Senator Kennedy's Death and the War on Cancer

Where is the innovation?

Senator Edward Kennedy, a tireless crusader for health care for all Americans, died of brain cancer 40 years after President Nixon declared war on cancer.

It seems ironic that in these four decades so little progress has been made in this battle against the second greatest killer in America. Indeed the mortality rate from cancer has remained almost stable. Only the slightest decline in deaths has happened during this period and Senator Kennedy himself has now become part of the gloomy statistic.

One of the saddest aspects of this thus far losing war is the resistance of the medical establishment to fundamental change. Dr. Ralph Moss, has been a major critic of the cancer establishment since Manhattan’s Sloan Kettering Hospital fired him for his boldness more than three decades ago. He calls the lack of great progress in the war on cancer “amazing.”

He says that would be innovators, doctors with new ideas about how to combat the disease, have often been ignored or resisted.  “Over the years,” he says, “men and women with innovative ideas about fighting cancer have been deprived of hospital privileges or shunted aside when funds for research were allocated.”

Moss praises Dr. Stanislaw Burzynski in Houston, an innovator in the battle against brain cancer, for persisting against great resistance to his novel approach to treatment. Indeed, Burzynski was put on trial and acquitted twice, for using what he called “antineoplastons.”   

In medical history, resistance to major change goes back many years. Thus, Ignaz Semmelweis, in the mid-nineteenth century, stirred great controversy in Vienna when he put forth the theory that childbed fever, a disease that killed many women, could be prevented if doctors washed their hands. The medical establishment denounced him. His theory was rejected or ridiculed. Ultimately, he was hounded out of Vienna. But years after his death Louis Pasteur vindicated Semmelweis when he advanced the germ theory.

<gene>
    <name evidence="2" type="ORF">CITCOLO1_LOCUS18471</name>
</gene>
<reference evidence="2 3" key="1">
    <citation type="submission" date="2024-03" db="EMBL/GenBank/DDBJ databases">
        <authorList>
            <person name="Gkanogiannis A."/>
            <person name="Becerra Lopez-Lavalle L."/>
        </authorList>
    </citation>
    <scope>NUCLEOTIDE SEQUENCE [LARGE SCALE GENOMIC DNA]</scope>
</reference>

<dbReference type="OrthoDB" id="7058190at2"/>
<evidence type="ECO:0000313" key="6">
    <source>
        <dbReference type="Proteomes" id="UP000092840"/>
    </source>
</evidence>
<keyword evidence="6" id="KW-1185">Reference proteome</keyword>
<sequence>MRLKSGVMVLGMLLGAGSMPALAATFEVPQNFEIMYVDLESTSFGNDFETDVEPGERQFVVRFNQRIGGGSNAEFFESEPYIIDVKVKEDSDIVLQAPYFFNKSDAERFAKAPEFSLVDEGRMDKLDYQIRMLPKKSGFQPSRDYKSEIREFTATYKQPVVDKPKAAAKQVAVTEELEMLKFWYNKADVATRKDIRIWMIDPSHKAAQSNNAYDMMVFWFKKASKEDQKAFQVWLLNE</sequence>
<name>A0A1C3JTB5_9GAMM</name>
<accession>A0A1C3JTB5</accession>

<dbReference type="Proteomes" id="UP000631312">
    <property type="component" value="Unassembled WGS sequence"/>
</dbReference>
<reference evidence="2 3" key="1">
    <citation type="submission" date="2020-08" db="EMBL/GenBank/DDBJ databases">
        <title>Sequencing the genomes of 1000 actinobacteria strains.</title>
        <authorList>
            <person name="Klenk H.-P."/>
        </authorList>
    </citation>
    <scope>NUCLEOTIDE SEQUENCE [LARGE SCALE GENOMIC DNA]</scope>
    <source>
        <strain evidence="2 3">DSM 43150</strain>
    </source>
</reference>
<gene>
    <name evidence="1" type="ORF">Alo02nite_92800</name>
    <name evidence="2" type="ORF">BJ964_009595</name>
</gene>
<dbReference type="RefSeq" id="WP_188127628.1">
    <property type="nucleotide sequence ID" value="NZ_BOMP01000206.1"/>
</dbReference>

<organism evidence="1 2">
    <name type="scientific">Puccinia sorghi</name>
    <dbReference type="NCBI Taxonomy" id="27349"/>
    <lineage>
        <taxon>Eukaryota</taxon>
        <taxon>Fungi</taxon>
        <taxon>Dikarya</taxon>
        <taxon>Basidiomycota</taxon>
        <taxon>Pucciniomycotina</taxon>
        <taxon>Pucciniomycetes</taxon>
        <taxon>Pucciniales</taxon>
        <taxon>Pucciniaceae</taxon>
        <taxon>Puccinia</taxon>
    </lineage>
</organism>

It’s estimated that more than 500,000 men and women will die of cancer this year. “The actual picture,” says Moss, “hasn’t changed that much over the years. There has been some progress in dealing with children’s leukemia, non-Hodgkin lymphoma, testicular and breast cancer but the statistics are still overwhelmingly negative.”  Perhaps the most encouraging development, he asserts, has been on the preventive front -- and he cites the largely successful campaign against smoking in America.

Moss points out that, in foreign countries, like Germany, there is more respect for innovators. Although many in the establishment may disagree with their methods, these foreign scientists who seek new paths receive government help and are not persecuted.

On a trip to Germany many years ago, I also found that to be true. I interviewed a doctor named Wolfang Scheef who ran a clinic in Bonn, in which he experimentally treated patients with hyperthermia.

Dr. Scheef said he was astounded by the backbiting that went on in American scientific circles over cancer. “I have the impression,” he said, “that, if you Americans would only talk to each other, you would be much further along in your war against cancer.”   

Senator Kennedy’s death, we can hope, will encourage this country to take a new look at cancer and seek new answers to the mysteries that have eluded us for all these years.

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